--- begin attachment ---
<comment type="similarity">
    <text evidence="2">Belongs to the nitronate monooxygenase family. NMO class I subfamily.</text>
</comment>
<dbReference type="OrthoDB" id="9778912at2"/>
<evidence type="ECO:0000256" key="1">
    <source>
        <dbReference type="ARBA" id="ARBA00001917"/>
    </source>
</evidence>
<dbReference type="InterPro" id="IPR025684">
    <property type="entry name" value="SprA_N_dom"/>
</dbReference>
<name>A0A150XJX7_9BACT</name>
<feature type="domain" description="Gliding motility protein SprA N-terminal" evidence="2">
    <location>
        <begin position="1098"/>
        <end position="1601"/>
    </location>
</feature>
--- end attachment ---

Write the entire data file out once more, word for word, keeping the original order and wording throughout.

<comment type="similarity">
    <text evidence="2">Belongs to the nitronate monooxygenase family. NMO class I subfamily.</text>
</comment>
<dbReference type="OrthoDB" id="9778912at2"/>
<evidence type="ECO:0000256" key="1">
    <source>
        <dbReference type="ARBA" id="ARBA00001917"/>
    </source>
</evidence>
<dbReference type="InterPro" id="IPR025684">
    <property type="entry name" value="SprA_N_dom"/>
</dbReference>
<name>A0A150XJX7_9BACT</name>
<feature type="domain" description="Gliding motility protein SprA N-terminal" evidence="2">
    <location>
        <begin position="1098"/>
        <end position="1601"/>
    </location>
</feature>